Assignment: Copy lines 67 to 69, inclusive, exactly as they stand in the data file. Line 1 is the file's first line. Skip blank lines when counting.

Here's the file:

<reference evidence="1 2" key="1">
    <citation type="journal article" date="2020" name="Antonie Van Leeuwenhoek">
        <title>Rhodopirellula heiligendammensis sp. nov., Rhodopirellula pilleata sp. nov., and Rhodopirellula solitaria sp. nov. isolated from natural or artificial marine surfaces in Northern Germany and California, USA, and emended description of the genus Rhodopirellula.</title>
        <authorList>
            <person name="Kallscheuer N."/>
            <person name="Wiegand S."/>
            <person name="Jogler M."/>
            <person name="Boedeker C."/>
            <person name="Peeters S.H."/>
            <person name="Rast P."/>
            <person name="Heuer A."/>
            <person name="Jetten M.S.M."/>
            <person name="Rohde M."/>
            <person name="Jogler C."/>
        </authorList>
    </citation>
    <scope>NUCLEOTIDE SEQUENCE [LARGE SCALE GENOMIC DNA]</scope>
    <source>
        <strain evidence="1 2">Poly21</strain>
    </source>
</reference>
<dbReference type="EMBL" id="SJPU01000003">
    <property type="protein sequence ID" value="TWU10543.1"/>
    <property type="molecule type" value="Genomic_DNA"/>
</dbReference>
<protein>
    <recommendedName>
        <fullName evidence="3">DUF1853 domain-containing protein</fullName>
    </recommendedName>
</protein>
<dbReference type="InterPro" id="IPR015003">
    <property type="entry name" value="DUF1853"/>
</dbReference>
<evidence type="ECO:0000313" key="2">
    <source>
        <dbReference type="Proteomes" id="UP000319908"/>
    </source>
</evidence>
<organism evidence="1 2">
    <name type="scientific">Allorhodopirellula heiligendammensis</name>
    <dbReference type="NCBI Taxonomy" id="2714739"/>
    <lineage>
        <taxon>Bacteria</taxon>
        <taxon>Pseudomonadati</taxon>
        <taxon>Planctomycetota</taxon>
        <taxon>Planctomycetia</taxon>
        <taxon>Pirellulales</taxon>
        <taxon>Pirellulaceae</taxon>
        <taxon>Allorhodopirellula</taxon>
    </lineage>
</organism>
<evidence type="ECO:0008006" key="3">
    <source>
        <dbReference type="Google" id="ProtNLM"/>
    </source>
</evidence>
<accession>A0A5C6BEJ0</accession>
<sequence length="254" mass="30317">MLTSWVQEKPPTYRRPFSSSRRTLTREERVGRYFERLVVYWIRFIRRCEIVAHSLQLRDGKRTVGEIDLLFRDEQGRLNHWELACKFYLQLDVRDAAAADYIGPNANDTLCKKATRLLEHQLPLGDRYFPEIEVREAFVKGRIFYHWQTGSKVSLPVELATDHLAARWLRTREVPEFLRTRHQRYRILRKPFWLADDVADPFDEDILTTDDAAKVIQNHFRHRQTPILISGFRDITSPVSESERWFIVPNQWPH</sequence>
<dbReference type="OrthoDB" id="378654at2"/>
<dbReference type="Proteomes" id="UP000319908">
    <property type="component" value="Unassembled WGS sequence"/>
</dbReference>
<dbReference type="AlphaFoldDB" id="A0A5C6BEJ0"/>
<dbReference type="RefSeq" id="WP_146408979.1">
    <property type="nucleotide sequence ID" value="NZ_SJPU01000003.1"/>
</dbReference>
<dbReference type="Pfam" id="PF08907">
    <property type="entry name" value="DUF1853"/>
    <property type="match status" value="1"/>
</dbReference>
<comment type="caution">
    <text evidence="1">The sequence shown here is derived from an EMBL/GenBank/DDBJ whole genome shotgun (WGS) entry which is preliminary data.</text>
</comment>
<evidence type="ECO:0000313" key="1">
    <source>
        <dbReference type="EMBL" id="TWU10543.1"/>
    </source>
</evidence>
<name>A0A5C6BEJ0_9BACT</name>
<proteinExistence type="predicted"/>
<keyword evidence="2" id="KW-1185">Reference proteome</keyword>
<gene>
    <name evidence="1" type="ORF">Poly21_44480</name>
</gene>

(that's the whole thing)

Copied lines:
<dbReference type="Pfam" id="PF08907">
    <property type="entry name" value="DUF1853"/>
    <property type="match status" value="1"/>